Our task is to construct SDEA as the leader in urban education, building the kind of workplace where every person is respected for the contributions they make, every person is heard and their ideas evaluated; every student succeeds to their ability. With your strength, this will be SDEA.
Our vision is of 8,000 educators standing together in solidarity and support of each other. With your commitment, and our member’s involvement, we are SDEA.
Our duty is to take our rightful place at the table:
- To prove that an urban union can collaborate with administrators in building an urban school district that excels;
- To enlist, with respect, support staff in our cause;
- To educate board members who are sometimes in the dark.
All of this we must do to create a school district that fulfills the promise of each student and respects the integrity of each employee.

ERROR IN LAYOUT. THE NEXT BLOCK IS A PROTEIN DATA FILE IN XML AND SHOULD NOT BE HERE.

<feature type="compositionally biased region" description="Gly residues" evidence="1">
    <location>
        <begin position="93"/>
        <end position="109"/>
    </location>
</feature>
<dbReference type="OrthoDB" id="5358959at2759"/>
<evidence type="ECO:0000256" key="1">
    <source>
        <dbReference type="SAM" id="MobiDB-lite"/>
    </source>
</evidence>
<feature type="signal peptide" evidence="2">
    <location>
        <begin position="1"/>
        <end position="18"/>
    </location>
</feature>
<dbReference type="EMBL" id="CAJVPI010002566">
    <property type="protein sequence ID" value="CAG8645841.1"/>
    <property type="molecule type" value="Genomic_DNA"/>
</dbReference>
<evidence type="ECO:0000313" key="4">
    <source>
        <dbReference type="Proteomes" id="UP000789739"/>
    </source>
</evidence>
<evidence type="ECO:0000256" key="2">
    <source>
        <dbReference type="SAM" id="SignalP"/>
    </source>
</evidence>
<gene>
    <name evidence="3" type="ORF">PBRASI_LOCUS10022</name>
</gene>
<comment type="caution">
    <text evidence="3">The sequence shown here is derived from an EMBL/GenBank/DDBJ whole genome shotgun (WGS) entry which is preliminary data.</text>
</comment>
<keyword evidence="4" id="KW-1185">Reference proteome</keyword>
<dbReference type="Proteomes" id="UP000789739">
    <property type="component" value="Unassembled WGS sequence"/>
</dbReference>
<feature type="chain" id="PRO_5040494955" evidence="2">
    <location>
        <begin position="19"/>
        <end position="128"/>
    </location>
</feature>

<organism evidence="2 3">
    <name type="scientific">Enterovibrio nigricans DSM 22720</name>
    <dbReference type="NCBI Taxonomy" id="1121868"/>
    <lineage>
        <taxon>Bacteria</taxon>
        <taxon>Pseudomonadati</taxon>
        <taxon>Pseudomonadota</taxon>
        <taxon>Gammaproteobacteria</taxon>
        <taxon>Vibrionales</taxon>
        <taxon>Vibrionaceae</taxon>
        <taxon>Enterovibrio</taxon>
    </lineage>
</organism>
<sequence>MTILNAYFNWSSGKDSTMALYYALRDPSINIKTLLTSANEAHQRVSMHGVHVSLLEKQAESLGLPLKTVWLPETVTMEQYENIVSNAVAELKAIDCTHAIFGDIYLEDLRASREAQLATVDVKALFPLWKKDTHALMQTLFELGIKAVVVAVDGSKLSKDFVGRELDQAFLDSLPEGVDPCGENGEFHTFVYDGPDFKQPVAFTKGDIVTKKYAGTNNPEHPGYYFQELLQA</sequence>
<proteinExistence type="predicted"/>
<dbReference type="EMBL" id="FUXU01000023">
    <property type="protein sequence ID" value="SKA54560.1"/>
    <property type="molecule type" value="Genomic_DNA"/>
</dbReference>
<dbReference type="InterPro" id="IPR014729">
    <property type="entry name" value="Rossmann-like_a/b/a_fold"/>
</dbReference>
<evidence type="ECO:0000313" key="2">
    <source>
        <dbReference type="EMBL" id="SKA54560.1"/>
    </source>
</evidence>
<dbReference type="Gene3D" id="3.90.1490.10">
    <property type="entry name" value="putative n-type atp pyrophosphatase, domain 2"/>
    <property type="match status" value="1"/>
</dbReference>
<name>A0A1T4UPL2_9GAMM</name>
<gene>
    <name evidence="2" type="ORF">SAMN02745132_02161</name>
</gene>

From the tyrannical actions of a post-war school board the eerily similar atrocities of the Bersin years, we have grown tempered and wise. We know that we can never step back from what is right for our students and for our members. We know that our strength comes from unity and organization. And we know that an injustice to any school employee is an injustice to us all.
We are proud of our past as we continue the struggle that our forbearers began and which will continue long into our future. We have our work cut out for us. We must continue to represent our members with a new voice. We must speak with the wisdom of our members because we have listened. We must be proud in our democracy because exercising it is healthy. We must be strong in our belief that we make sound choices because we have a fully informed membership and leadership.
As we move forward in a time of economic instability and increasing onslaughts against public education and the promise it represents to our children, we must draw strength from our unity. We have a strong and proud history, SDEA, and it is our charge to carry on that legacy.
Together we are stronger!